Rethinking misbehavior as a threat to my ego
Having started on this path of positive/mindful/calm/lose it less parenting, I have learned more about myself than ever before. While I continue to uncover truths and challenge myself to change and grow, I’ve also come to better understand my kids in the process.
When I am in a frenzied, reactive, hot to trot state, I am absolutely terrified of my kids behavior. I am grabbing at anything I can to try and make them stop or start something. In reality, they know I can’t make them do anything. In fact, we talk about this quite often. “I can’t make you, or anyone else say or do anything. I can encourage you, provide consequences and boundaries, and help you, but you are the only one that is in charge of the choices you make.” Here I am at 34 trying to learn this lesson right along side my 3 and 4 year olds.
The problem is, when my kids don’t listen and make unfortunate choices, it’s hard to remember their misbehavior is not a threat to my ego. The yelling, the hitting, the chaos — these are all absolutely triggering for me which makes staying calm so incredibly hard. However, I also know that I am unable to think clearly if I let these triggers take over. When I react instead of respond, I generally say things I don’t mean or wish I hadn’t said. Again, if this is true for me at 34, how can I expect a 4 year old to respond, not react, when he is upset?
Co-regulating is key
One of my mantras that helps me stay calm is “Your big emotions don’t scare me. I can handle them. You need me to calmly handle them.” Tina Payne Bryson and many others in the field talk about co-regulating. The idea is that your child needs you to help them regulate their emotions. In that moment, for whatever reason, they are unable to do it for themselves. It’s so easy to co-escalate and add fuel to the flame. In fact, I’m really good at doing this when I forget that I can be at peace in the midst of chaos (another go to mantra).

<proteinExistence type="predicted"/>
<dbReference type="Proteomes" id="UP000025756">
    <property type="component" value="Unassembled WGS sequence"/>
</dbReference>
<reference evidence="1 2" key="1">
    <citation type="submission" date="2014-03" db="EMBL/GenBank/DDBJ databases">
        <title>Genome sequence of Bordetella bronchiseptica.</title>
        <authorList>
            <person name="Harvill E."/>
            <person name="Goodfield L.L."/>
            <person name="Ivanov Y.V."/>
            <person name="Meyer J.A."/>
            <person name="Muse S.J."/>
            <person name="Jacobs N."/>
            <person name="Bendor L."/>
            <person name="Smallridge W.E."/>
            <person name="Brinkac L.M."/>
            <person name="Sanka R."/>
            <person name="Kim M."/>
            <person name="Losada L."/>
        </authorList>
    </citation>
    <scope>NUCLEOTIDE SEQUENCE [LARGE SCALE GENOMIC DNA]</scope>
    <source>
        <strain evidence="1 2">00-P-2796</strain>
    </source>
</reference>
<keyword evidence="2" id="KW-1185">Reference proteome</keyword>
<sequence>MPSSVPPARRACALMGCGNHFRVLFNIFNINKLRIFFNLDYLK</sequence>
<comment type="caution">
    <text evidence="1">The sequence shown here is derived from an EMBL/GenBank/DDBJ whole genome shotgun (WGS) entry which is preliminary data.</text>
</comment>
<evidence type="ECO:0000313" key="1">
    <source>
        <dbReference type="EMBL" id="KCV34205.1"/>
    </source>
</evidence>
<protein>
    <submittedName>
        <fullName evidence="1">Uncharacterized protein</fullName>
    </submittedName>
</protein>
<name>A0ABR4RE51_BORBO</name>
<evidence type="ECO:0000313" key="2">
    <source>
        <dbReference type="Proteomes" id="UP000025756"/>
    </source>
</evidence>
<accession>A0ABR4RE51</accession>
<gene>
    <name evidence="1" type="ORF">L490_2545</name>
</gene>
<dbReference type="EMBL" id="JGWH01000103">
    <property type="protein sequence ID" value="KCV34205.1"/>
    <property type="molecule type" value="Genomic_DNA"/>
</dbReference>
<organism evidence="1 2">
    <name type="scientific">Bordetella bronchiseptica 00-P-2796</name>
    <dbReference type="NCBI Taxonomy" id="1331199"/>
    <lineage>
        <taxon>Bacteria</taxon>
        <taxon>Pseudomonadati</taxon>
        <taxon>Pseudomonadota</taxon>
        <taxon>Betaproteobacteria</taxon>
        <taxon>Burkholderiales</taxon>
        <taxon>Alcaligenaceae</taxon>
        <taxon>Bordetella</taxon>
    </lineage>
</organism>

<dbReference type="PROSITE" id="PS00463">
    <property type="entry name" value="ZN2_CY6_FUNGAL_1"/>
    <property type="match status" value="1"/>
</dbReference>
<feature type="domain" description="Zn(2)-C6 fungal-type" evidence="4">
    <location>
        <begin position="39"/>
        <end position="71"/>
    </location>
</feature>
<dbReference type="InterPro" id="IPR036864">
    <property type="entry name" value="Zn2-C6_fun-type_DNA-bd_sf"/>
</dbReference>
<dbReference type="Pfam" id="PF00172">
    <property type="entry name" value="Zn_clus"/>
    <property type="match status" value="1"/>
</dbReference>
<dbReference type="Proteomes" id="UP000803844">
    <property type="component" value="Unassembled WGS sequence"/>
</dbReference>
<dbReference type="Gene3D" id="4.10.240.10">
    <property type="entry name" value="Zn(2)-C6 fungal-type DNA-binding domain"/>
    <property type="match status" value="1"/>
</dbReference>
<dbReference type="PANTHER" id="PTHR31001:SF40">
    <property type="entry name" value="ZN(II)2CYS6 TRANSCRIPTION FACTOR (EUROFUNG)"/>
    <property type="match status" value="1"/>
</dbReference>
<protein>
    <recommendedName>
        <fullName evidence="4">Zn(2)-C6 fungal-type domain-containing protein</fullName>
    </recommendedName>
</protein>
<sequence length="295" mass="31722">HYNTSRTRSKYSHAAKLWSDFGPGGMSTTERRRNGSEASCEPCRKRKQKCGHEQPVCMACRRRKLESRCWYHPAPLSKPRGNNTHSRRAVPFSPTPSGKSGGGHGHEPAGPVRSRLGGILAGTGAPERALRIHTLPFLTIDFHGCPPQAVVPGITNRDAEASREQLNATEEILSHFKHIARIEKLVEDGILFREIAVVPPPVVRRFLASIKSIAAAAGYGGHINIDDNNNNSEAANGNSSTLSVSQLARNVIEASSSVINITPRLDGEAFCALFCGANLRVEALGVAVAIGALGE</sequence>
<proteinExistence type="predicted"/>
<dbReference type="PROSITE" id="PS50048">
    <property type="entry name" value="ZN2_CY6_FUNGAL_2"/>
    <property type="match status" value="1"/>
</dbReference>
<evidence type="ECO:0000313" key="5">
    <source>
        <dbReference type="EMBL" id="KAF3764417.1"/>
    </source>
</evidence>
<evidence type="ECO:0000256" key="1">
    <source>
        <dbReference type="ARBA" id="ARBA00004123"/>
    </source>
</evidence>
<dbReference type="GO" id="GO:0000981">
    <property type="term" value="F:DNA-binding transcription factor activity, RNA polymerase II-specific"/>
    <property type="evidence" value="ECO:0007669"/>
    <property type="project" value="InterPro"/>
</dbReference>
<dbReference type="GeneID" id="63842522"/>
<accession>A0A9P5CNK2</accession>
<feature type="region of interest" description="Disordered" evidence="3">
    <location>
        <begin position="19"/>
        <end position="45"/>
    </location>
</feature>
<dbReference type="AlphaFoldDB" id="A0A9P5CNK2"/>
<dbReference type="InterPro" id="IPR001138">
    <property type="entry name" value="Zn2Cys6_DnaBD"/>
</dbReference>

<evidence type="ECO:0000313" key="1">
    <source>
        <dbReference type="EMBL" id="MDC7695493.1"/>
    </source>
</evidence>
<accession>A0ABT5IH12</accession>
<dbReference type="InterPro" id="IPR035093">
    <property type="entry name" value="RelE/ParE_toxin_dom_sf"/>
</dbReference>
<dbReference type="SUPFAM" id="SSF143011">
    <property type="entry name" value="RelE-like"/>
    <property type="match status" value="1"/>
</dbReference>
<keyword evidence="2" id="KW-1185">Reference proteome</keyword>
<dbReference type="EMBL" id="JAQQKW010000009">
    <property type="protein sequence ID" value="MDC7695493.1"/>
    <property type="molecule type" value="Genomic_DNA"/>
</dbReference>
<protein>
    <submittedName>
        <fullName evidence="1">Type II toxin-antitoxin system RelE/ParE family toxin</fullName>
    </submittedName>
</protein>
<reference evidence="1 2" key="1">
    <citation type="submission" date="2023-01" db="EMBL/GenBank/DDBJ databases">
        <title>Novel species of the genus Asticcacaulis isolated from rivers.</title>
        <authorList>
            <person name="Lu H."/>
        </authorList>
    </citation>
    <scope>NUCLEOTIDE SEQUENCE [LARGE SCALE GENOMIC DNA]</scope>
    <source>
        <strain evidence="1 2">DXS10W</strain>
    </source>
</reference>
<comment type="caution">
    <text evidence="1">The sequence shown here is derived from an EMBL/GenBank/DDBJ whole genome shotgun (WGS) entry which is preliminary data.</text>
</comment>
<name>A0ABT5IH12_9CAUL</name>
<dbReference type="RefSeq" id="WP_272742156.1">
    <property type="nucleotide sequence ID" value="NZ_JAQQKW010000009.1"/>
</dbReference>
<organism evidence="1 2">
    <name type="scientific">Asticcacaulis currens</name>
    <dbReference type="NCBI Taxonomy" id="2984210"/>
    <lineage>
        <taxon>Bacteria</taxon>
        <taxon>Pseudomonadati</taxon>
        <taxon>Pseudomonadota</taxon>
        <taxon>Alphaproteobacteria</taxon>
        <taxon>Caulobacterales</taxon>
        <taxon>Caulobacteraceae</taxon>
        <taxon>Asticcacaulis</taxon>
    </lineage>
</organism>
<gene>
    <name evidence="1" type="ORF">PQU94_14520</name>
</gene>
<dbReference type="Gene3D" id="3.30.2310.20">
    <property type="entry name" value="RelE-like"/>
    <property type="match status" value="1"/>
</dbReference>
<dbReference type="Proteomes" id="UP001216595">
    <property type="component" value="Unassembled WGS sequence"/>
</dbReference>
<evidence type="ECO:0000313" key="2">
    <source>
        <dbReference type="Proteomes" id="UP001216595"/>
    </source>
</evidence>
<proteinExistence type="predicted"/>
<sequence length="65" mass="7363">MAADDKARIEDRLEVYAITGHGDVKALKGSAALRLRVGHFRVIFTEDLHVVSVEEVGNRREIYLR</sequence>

Thinking more about this, even as an adult, there are times where I need a friend or family member to co-regulate with me. I am too upset, overwhelmed, or exhausted to endure a challenge on my own and need a trusted friend to help me. I’d like to think that I get upset over more meaningful things but as Dr. Eger says, “there is no hierarchy in trauma.” Therefore, even if I think crying over a green bowl is absurd, the feelings are real to my kids.
I’m not going to chase you
I tell my kids frequently, “I’m not going to chase you.” This basically means I am not going to turn into a crazy person and lose my cool if you don’t listen. For example, if I have asked them to stop running, come here, or bring me something they should not be playing with, they know I am not going to chase them to obtain it. Do they want me to? Absolutely! How thrilling to see mom running in circles about to lose it! Instead, I have started taking a second to decide that their behavior does not scare me. I empower myself knowing that staying clam is actually my super power that will enable me to think about what my next step will be. It will allow me to respond instead of simply react.